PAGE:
Condi’s Whole Life, in Three Volumes, Worth Slightly More than David Plouffe’s Two-Year Campaign

As Lisa is reporting, Condi just signed herself a $2.5 million deal for three books on her life and her tenure as Bush’s foreign policy flunky. She will write one book on her time in the Bush Administration, a memoir of her life, and a kids version of the memoir.

That’s great news for Condi, as others in the Bush Administration are having less success getting book deals. Consider Alberto Gonzales, who doesn’t yet have a publisher for his book, which purportedly sets the record straight on his role in the crimes of the Bush Administration. Laura Bush got a book deal–at a quarter of the price that Hillary got for her First Lady story. Karl Rove, who smartly got an early start on the bidding, had to settle for $1.5 million for his book deal; experts had thought he’d get $3 million. And Bush himself has been advised to wait, as the market for anything he has to say looks like the rest of the economy: non-existent and getting worse.

But the market for books is not all bad. Just by way of perspective, consider David Plouffe’s book deal for the story of managing Obama’s historic campaign. Plouffe got $1.5 to $2 million for his advance.

So in case you were wondering, the market now values Plouffe’s role in Obama’s two-year campaign to have the same value as Karl Rove’s entire life work, Laura Bush’s tenure as First Lady, (for the moment at least) George Bush’s two term Administration, and two out of Condi’s three-volume life.

I think the market’s invisible hand just slapped the Bush Administration upside their head.

Wanted: An Ask for Phone Calls

I just got this email:

Marcy —

President Obama recorded a video to speak directly to you about his economic recovery plan.

America is facing an urgent and unprecedented challenge. The economic crisis requires bold and immediate action.

Watch President Obama’s video and share it with your friends and family:

And I’ve also gotten friends inviting me in the last week to watch some other Obama videos together–that is, I’ve been invited to House Parties to discuss this. That means people are doing just as Obama (or David Plouffe) asks in their email alerts.

But I still haven’t been invited to call my Senators or Congressman (all of whom, granted, have voted for stimulus, but Debbie Stabenow voted for a stupid Tom Coburn amendment forbidding any stimulus money being used for musems and parks–I do plan on chatting with her about that and if you’re a Michigander, you should too!). Nor have I been invited by Barack Obama to call Sanctimonious Joe’s latest gang–Joe, Haggis, the Bad Nelson, and Susan Collins–to ask why they’re opposed to funds that will help states avoid cutting back necessary services, or why they’re opposed to constructing schools.

Mobilizing the millions of people on Obama’s email list is great. But isn’t it better to mobilize them to do the same thing the wingnuts are mobilizing their people to do–talk to members of Congress? Wouldn’t it be better to use that list to press for a more progressive (and effective) stimulus package?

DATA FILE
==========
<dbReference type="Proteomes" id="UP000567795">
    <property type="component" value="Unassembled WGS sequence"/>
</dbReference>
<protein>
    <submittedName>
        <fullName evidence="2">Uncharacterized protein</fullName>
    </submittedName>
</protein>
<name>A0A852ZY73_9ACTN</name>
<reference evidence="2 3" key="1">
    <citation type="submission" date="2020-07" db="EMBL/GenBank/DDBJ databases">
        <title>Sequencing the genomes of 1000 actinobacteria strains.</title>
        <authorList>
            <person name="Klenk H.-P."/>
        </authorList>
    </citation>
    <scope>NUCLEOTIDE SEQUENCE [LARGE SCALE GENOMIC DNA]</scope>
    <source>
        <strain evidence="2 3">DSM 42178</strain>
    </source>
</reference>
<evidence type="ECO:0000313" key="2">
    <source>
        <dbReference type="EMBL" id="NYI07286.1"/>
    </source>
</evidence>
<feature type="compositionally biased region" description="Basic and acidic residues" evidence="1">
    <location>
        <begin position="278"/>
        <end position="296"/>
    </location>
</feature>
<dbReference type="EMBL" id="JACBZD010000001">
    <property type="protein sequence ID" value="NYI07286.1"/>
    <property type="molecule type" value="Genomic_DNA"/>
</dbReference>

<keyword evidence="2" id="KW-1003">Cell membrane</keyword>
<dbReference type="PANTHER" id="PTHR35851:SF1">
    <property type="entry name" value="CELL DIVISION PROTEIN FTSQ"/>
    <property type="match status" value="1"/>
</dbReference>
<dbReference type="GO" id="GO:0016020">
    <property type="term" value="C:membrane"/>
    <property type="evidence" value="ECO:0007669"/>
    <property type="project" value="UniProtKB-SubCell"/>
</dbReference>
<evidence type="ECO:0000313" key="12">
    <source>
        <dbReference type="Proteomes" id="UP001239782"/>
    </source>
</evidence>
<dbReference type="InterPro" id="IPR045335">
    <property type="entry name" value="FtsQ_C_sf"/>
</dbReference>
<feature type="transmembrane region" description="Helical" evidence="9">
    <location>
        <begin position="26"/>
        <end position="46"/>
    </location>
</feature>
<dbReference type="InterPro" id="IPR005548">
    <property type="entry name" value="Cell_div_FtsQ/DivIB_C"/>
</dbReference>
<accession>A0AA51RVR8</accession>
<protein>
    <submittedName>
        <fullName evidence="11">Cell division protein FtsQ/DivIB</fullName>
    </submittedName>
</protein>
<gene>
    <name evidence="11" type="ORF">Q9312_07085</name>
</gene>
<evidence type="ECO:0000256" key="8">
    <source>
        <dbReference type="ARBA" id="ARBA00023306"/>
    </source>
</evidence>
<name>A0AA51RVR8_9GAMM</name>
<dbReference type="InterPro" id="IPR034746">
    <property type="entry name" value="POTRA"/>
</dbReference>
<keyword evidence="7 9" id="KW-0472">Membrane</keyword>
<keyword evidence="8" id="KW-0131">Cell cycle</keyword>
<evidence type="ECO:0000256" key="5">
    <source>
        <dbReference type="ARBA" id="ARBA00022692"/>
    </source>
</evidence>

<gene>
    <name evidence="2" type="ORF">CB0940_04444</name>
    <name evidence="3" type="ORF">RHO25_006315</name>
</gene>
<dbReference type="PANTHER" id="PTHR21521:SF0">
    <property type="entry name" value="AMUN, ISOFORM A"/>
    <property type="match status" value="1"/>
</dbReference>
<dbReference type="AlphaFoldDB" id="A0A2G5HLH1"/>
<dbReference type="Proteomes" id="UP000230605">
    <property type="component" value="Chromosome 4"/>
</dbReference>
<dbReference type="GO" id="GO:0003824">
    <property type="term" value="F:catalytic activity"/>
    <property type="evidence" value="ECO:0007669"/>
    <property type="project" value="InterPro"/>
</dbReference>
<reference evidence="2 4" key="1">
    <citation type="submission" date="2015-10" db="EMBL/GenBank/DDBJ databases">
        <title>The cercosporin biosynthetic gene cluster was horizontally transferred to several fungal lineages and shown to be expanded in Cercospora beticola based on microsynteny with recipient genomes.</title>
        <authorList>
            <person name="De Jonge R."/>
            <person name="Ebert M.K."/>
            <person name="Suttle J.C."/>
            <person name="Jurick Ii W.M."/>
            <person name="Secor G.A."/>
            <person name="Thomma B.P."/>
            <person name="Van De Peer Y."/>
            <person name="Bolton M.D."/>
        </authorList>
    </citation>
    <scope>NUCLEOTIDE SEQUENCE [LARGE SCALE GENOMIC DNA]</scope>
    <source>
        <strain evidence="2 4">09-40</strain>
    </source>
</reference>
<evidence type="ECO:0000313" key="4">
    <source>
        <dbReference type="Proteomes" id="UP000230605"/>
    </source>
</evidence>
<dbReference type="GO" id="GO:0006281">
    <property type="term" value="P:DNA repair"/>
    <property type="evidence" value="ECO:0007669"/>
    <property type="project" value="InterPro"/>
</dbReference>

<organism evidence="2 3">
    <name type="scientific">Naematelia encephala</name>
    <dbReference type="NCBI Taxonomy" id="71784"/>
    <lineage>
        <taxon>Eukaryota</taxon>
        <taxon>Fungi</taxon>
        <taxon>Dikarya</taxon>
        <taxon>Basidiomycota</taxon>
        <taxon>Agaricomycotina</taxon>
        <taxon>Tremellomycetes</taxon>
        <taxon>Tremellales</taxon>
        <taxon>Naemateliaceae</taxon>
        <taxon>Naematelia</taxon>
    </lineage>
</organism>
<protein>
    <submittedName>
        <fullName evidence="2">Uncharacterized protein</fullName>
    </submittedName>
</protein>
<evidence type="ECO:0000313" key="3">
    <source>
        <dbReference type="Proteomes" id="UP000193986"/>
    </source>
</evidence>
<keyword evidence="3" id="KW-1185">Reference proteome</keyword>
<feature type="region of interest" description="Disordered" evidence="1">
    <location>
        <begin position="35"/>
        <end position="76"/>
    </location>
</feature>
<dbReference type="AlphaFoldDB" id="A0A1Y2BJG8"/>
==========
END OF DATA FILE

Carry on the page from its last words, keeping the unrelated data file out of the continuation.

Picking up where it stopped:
Obama Campaign’s Take: We’re Doing What We Need To

I’m listening to an Obama campaign conference call on the state of the race. Some of the eye-popping details:

Sporadic and First-Time Voters Are Voting Early

I’ve been focusing on the early voting numbers, though the McCain team has questioned whether or not the high Democratic turnout really just amounts to voters who would have voted anyway coming out early.


The Obama campaign is quite confident that at least one fifth of these early voters are either first-time or sporadic Democratic voters–basically, the kind of voters that push outcomes into Gallup’s more Obama-friendly turnout model.

That optimism was particularly true of Florida, where David Plouffe thinks that a quarter of sporadic Democratic voters–people who didn’t vote in 2004–have already voted. He also noted that Florida has one of the largest pools of sporadic voters.

Hmm, I guess that’s another reason to bring Clinton and Gore to the sunshine state.


Not surprisingly, there were a number of questions about Arizona.

Plouffe didn’t commit to going to Arizona (sorry bmaz)–when referring to Saturday’s trip out west, he said only that they were going "back out west" with no details about locations (though the campaign has already released the schedule showing a Henderson, NV event followed by a Pueblo, CO event). He also said that, with the big map Obama has, it’s really tough getting every place they need to go. If they had "a few more days," he suggested, he might have made a visit to Arizona. 

He attributed the closing race in Arizona–indeed, Obama’s strength in the west more generally–to two things: western Latinos supporting Obama in large numbers, and suburban independents leaning towards Obama. (Note, he said of CO’s almost equally split early voting margins that he thought many of the Independents had voted Obama.) He also said, specifically, that a lot of sporadic voters in Maricopa (Phoenix metro area) are voting Obama. 

He emphasized the closing polls are real and that they might be able to pull this off.

Finally, Plouffe was very careful to note that the campaign’s new advertising in Arizona is all positive; I guess he’s heard McCain yell "get off my lawn" enough time he doesn’t want to infuriate him. 

Georgia and North Dakota

It was pretty funny. Plouffe also got asked about Georgia a lot. Every time he answered about these late-breaking states, Plouffe was careful to mention North Dakota, in addition to Arizona and Georgia (no one mentioned Louisiana, which had a poll yesterday showing a close race as well). Read more